What is Low-Hanging Fruit Anyway?

Watson: Using the analogy of picking fruit, I can’t see how lighting projects could possibly be considered “Low Hanging Fruit”. They are expensive, require a significant investment and have long paybacks.  Walking through a field picking low hanging fruit only requires a sack over one or two of your four shoulders.

Low hanging cats 

Watson: What exactly is “Low Hanging Fruit” Holmes? Why are we always hearing about it? Why don’t we hear about “Low Hanging Bacon” or “Low Hanging Cats”?

Holmes: I would guess it is just another term brought to us by the same people who brought us “Win-Win”, “Granular”, “Traction”, “Enterprise” and “Triple Bottom Line”.

Watson: In other words, another way of saying “I have no idea and since I am incapable of original thought, I just repeat meaningless phrases.”

Holmes: That’s one way to look at it. Actually, the term originally came from picking fruit such as apples, oranges and lemons that are abundant and easier to pick on the lower branches.

Watson: How does the term apply to Energy Efficiency?

Holmes: From what I’ve read most people in our profession think “Low Hanging Fruit” means new lights. An engineer at an electric company told me that the low-hanging fruit for them was replacing metal halide lights with high-efficiency fluorescents. He said new lights is a “no brainer”.

Watson: Using the analogy of picking fruit, I can’t see how lighting projects could possibly be considered “Low Hanging Fruit”. They are expensive, require a significant investment and have long paybacks. Walking through a field picking low hanging fruit only requires a sack over one or two of your four shoulders.

Read our Blog on Lighting Titled "Lighting Projects Confirm Lack of Qualified Energy Professionals"

Lighting Projects2

Holmes: Although I have never used the term “Low Hanging Fruit” (please bite me if I ever do) Watson, in conjunction with energy efficiency projects, I can tell those wanting to know where to start, where to find the lowest cost opportunities to generate the fastest savings in industrial plants, and listen closely, “it’s not lighting projects”. Lighting projects may be good for utility companies and the people selling the light bulbs but they are not what’s best for the owner, a key point that seems to have been all but forgotten in many energy projects.

The best opportunities with the fastest paybacks always come from no-cost, low-cost changes that match the operation of the existing energy systems to the energy requirements of the facility.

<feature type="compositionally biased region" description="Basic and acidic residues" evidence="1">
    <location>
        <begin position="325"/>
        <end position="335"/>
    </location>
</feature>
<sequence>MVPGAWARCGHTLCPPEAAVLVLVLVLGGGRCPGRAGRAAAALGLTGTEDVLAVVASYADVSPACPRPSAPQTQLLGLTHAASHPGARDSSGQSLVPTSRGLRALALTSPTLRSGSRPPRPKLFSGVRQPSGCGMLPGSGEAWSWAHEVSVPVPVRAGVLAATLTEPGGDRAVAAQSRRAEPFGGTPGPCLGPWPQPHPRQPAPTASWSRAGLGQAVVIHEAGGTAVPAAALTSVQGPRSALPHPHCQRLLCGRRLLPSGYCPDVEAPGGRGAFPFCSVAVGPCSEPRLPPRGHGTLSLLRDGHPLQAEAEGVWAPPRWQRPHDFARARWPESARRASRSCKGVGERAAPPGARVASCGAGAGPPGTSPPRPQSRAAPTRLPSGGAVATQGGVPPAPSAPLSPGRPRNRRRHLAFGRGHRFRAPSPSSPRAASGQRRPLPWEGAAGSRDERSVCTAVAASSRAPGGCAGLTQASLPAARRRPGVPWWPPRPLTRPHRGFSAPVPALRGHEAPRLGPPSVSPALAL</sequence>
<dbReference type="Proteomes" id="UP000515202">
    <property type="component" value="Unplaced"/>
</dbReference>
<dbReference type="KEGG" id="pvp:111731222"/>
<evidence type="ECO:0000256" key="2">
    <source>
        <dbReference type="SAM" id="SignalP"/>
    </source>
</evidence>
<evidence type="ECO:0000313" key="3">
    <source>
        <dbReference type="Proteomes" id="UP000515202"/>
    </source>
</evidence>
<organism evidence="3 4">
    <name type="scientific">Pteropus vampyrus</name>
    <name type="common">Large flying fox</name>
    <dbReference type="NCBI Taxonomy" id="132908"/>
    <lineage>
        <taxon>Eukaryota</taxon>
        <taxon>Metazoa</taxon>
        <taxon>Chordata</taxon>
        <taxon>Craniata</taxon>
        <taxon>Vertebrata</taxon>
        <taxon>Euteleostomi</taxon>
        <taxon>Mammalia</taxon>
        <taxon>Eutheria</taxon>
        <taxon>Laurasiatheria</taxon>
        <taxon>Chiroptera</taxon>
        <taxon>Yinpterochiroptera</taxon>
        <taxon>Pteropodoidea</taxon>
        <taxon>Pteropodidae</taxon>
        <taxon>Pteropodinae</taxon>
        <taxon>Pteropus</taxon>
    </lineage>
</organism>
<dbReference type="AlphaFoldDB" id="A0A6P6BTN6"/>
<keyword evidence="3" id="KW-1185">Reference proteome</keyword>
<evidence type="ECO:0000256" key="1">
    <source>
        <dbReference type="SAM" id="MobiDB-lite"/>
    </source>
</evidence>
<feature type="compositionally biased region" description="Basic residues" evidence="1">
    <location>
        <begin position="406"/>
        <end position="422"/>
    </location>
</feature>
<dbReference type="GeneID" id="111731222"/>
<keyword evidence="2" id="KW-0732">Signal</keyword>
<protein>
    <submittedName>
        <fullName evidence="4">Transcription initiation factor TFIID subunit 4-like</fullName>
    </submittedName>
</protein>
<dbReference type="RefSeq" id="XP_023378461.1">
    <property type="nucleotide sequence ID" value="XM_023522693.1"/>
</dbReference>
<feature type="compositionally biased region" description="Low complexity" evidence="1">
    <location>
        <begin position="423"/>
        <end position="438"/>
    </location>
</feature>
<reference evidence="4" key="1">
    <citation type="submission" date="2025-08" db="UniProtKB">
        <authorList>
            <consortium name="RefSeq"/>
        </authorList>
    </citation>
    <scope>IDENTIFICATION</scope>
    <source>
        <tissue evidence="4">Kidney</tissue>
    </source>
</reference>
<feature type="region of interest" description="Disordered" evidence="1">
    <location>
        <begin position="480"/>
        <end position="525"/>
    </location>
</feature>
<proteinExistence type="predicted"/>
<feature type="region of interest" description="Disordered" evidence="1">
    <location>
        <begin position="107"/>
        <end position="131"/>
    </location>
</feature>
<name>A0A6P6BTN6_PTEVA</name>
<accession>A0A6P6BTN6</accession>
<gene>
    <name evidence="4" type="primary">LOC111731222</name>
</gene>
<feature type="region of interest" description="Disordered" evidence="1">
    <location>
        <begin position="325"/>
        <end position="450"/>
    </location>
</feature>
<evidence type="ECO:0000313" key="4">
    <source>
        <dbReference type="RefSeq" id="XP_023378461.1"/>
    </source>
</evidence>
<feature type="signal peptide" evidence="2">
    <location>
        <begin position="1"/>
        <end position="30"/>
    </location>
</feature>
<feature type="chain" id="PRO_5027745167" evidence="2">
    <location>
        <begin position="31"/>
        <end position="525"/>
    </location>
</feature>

Installing a permanent Energy Monitoring System and using the resulting data to tune up existing energy systems in existing buildings can reduce the energy consumption and cost by 10%, 20% and more without the need for capital projects. In our experience the payback is always weeks or months.

Watson: So you are saying that if you were, heaven forbid, to define it, Low Hanging Fruit would be the lowest cost opportunities generating the fastest savings with the shortest paybacks.

Holmes: Isn’t that the original definition? Somehow our industry has redefined it to suit their needs, without regard for the first cost. While there may be a plethora of people to sell, manufacture and install light bulbs, there are few Energy Professionals with the training and experience to actually understand complex energy systems and how to operate them efficiently.

Watson: Thinking of Energy Efficiency in terms of one-time projects that replace older less efficient equipment with new is really misleading and limiting isn’t it? People are looking for simple solutions to complex problems. As we well know from all of our projects, Energy Efficiency is an ongoing process requiring skilled practitioners.

As you have been saying and writing for many years Holmes, technology is only a tool, people are the key.

Holmes: Right and I’m not the only one. In his article “Avoiding The Energy Management Software Trap: Leverage Your Human Capital” , Jim Meacham, a founding Principal at Altura Associates says:

“We are in a nearly constant search for the quick fix…We constantly overvalue technology and undervalue people.  This is perhaps one of the most destructive forces at play.  We need to shift our thinking around our investments in software platforms and face the reality that even the most sophisticated technology cannot substitute for effective human capital… Fancy equipment and software can be useful tools, but the efforts of a skilled person will always be the most critical element.  In any scenario, mastery of a complex craft requires training, knowledge, experience, and critical thinking.”

Watson: Sounds like he knows what we know, that the real opportunity to create and maintain savings comes from providing the operators of the energy systems with the actual information and training they need to operate building systems efficiently as possible under all conditions on a continuing basis.

Holmes: Watson, you’re a genius!

Watson: Couldn’t we try just one Low Hanging Cat?

Tell us about your experiences, both good and bad with energy professionals, what has worked and what hasn't. Send us your comments, thoughts and suggestions on how to improve our profession so we can all continue to learn from each other. Thanks – Holmes & Watson.